8 a.m. Coffee date with Zander, then I spend the morning working on my biweekly comic for The Nib, an online comics site I’ve been contributing to since 2014. I’ve made quite a few Middle Ages-themed comics for them, and this one is about “Black Death Truthers,” playing on the coronavirus conspiracy theories I’ve seen floating around social media and the Facebook pages of certain older relatives.
I go down an internet rabbit hole of ridiculous Covid-19 conspiracy theories, then I go through my old sketchbooks to find notes about medieval lives from books and articles. I often have several disparate ideas on one page, like a design for a cat-themed enamel pin, a list of “pug yoga poses,” a drawing of a T. rex for some reason, and a rough script for a comic about phone anxiety. Once I have the comic planned out in my sketchbook, I draw up a rough using my graphic tablet.
12.30 p.m. My friend Evie, also known as the tattoo artist Show Pigeon, brings Lebanese food from Byblos, and we walk around the Circle, the central shopping district of Orange, to look in the antique malls. Evie finds an awesome vintage “Alice in Wonderland” paint-by-numbers for her tattoo studio wall.
9 a.m. Our Wi-Fi is back, so I answer emails but make the mistake of checking Facebook and immediately regret it. My comics aren’t particularly political or controversial, but I still manage to upset people. Some commenters on my recent comic, “8 Ways Not to Wear Your Face Mask” (examples: The Jaunty Chapeau, The Snacktime), have chosen to lecture me on the uselessness of face masks. I try not to engage too much. Maybe becoming a cartoonist wasn’t the best choice for someone as conflict averse as I am.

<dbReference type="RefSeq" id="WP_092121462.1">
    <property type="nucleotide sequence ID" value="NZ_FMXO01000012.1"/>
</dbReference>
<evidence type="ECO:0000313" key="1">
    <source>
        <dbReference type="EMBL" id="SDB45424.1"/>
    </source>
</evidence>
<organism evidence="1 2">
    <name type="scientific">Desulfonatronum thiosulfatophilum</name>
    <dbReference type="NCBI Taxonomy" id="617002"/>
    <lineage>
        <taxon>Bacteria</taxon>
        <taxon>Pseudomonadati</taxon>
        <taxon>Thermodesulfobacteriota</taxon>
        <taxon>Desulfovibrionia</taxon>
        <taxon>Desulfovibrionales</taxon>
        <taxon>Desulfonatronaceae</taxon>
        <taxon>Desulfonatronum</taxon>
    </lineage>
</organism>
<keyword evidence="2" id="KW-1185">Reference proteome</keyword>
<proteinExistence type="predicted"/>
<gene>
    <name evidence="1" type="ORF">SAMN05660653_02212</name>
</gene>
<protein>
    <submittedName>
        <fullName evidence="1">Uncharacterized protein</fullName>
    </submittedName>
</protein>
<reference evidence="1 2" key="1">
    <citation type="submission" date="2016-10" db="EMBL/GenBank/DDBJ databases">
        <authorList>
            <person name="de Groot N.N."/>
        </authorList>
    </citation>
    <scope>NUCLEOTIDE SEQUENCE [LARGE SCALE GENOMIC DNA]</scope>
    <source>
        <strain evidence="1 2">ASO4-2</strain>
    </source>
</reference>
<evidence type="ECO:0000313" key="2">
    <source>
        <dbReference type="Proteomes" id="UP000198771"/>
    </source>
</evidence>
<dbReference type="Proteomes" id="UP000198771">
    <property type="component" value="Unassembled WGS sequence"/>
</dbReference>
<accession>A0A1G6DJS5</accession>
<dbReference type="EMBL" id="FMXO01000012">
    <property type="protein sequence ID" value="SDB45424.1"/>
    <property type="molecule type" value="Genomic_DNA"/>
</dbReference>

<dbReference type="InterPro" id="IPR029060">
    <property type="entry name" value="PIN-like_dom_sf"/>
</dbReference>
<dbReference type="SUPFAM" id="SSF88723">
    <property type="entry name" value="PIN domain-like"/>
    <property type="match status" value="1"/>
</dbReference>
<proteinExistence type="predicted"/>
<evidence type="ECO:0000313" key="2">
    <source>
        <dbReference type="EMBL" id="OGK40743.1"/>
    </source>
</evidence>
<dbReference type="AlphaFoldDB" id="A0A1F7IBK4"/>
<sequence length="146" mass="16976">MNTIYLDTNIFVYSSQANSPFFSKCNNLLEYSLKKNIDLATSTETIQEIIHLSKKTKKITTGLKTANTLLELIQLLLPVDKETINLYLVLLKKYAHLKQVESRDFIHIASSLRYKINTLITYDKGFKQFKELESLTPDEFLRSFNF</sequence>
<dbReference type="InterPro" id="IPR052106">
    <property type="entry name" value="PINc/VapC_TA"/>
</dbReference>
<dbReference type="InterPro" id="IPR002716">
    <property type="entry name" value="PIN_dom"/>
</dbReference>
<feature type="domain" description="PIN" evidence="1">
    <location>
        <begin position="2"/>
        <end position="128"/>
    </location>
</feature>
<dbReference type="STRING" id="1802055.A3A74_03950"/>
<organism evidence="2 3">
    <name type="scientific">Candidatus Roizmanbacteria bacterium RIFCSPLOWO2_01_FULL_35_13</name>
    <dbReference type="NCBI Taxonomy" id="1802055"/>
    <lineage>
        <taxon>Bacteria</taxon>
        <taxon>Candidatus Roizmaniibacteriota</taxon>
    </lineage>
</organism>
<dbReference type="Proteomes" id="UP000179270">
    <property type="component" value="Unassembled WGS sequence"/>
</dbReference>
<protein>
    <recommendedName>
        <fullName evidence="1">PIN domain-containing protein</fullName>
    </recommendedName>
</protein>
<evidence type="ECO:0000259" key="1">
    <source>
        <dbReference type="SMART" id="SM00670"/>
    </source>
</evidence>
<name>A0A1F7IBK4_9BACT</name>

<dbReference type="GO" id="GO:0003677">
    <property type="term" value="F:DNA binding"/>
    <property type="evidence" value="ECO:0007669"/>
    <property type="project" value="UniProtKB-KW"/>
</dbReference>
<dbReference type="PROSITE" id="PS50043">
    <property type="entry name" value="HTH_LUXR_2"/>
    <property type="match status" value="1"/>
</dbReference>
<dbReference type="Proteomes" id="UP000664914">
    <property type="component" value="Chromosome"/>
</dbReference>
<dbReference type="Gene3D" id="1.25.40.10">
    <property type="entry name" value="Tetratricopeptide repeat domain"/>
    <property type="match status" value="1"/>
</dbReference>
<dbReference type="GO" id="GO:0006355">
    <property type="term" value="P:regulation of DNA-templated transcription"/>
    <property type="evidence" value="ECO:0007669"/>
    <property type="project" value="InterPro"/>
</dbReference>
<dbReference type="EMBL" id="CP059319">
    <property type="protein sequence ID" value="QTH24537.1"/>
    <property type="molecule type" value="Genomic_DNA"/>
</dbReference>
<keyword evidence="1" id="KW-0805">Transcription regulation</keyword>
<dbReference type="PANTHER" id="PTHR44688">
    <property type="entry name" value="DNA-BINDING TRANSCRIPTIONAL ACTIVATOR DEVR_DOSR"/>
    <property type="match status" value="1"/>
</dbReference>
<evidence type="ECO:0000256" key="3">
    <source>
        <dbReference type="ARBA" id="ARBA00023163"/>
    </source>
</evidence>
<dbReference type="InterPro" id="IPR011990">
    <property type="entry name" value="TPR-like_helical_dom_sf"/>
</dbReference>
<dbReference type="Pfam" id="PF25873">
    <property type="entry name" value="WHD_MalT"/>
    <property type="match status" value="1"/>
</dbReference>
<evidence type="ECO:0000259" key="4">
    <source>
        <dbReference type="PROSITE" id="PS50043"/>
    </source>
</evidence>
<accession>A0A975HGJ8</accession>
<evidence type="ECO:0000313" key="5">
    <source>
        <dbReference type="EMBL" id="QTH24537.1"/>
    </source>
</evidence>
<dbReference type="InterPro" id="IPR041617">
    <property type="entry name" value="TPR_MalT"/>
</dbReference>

11 a.m. I drive 30 minutes to Carson to see the new Los Angeles pug rescue facility, where I’m painting a mural. I’ve gotten to know a lot of the pug rescues through events like the Vegas Pug Party, where I usually have a booth. (The Vegas Pug Party is exactly what you’d imagine, including a party bus full of pugs that goes down the Strip.)
For this mural, I want to do a big crowd scene with lots of different pugs and pug mixes. I’ve started using a projector for these large-scale projects because stuff was coming out a little wonky when I would do them freehand. I take some pictures of the space and measure the walls.
2 p.m. The original idea for “The Day the Screens Went Blank” was to make the cover look like a horror movie poster with just the main character, a 10-year-old girl. But the editor and designer ask to add in the entire family and relay a sense of chaos instead. There’s always a lot of back and forth at the beginning stages of books while we work out the tone and look.
5 p.m. I play on my digital piano. I believe every freelancer should have a hobby at which they are mediocre and therefore cannot monetize. When I make things like papier-mâché crafts and embroidery for fun, I’ll start thinking, “Maybe I should make more of these and sell them.” I am not great at playing the piano. I never had lessons, so I’m pretty sure I’m doing it wrong. Nobody is going to pay me for my clumsy attempts to play “Little Shop of Horrors” and jazz standards of the 1930s.